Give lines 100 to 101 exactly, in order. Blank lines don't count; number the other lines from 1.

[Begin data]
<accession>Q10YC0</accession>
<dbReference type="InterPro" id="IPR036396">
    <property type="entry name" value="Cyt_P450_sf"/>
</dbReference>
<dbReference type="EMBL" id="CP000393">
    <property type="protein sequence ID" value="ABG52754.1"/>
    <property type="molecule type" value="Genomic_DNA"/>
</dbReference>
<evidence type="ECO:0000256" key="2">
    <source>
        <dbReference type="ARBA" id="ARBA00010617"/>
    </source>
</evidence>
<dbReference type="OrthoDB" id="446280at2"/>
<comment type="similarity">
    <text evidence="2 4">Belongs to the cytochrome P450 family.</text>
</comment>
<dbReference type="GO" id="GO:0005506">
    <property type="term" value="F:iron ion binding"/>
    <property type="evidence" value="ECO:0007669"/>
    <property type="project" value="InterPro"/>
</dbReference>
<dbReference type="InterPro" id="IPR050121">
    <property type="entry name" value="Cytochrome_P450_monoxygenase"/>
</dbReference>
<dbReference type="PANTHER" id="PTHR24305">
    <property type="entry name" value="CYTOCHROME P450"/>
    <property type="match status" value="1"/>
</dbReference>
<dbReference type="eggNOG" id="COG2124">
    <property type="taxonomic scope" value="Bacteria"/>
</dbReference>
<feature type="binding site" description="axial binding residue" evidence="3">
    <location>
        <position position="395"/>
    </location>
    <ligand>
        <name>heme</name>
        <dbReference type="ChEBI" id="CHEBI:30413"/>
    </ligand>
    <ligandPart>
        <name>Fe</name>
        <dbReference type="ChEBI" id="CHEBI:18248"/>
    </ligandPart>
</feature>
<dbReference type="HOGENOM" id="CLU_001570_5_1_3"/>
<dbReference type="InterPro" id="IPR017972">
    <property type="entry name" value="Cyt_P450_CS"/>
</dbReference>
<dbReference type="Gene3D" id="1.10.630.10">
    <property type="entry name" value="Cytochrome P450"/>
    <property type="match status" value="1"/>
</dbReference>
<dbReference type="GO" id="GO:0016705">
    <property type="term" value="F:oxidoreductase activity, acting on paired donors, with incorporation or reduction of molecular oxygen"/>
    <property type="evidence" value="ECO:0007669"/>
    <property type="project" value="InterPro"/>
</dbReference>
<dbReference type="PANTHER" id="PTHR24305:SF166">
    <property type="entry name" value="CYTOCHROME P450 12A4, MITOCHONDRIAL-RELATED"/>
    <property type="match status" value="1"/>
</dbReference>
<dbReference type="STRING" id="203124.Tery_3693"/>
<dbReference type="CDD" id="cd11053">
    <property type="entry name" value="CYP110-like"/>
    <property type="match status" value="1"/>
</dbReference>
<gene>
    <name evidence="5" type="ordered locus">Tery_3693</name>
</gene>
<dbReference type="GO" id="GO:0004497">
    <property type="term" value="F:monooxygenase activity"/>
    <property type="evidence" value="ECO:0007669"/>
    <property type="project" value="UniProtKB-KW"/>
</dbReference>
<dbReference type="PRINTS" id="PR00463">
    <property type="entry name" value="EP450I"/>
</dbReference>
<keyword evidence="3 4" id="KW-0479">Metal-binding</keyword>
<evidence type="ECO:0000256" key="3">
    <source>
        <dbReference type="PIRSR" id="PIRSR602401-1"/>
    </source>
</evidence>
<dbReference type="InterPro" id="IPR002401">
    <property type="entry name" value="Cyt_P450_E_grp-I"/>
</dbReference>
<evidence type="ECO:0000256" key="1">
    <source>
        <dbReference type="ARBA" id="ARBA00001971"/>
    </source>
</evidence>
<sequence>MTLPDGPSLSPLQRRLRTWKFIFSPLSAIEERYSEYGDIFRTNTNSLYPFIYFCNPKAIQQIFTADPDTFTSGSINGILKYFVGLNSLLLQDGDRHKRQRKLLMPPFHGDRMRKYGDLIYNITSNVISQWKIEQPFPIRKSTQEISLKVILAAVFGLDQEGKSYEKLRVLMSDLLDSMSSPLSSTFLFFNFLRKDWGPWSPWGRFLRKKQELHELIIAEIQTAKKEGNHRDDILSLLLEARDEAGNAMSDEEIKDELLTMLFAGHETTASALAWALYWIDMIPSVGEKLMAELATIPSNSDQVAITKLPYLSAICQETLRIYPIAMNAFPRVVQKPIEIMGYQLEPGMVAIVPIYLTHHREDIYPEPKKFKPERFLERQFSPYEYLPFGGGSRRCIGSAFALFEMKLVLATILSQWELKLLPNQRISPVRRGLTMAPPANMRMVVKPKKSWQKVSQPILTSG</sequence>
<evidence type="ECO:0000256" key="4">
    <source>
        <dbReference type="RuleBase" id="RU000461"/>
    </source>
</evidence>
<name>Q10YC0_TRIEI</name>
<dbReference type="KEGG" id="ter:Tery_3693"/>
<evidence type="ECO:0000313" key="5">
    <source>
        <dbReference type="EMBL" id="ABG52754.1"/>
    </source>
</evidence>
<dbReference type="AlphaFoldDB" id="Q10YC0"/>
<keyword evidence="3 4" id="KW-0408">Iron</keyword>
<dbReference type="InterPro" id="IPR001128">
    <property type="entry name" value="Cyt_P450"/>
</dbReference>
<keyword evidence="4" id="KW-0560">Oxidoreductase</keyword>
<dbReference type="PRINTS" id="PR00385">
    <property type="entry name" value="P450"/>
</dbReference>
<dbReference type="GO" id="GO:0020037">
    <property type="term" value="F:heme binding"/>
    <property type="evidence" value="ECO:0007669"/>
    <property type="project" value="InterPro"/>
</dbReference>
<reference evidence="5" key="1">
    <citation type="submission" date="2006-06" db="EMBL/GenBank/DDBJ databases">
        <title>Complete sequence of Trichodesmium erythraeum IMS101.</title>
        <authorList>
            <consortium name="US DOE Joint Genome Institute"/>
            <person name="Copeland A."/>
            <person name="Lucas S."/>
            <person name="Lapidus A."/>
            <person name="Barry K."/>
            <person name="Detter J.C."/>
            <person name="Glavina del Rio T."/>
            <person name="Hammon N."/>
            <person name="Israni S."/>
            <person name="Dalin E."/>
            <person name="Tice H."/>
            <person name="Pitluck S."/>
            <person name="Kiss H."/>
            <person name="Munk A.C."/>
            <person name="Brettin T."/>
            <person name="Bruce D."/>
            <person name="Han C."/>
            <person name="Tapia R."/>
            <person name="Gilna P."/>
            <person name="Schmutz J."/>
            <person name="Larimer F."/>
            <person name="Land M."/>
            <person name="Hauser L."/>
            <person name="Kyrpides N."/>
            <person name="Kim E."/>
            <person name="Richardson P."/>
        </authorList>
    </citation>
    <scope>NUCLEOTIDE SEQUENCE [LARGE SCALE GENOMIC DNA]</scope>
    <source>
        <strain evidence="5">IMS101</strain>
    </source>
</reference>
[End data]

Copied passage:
<dbReference type="KEGG" id="ter:Tery_3693"/>
<evidence type="ECO:0000313" key="5">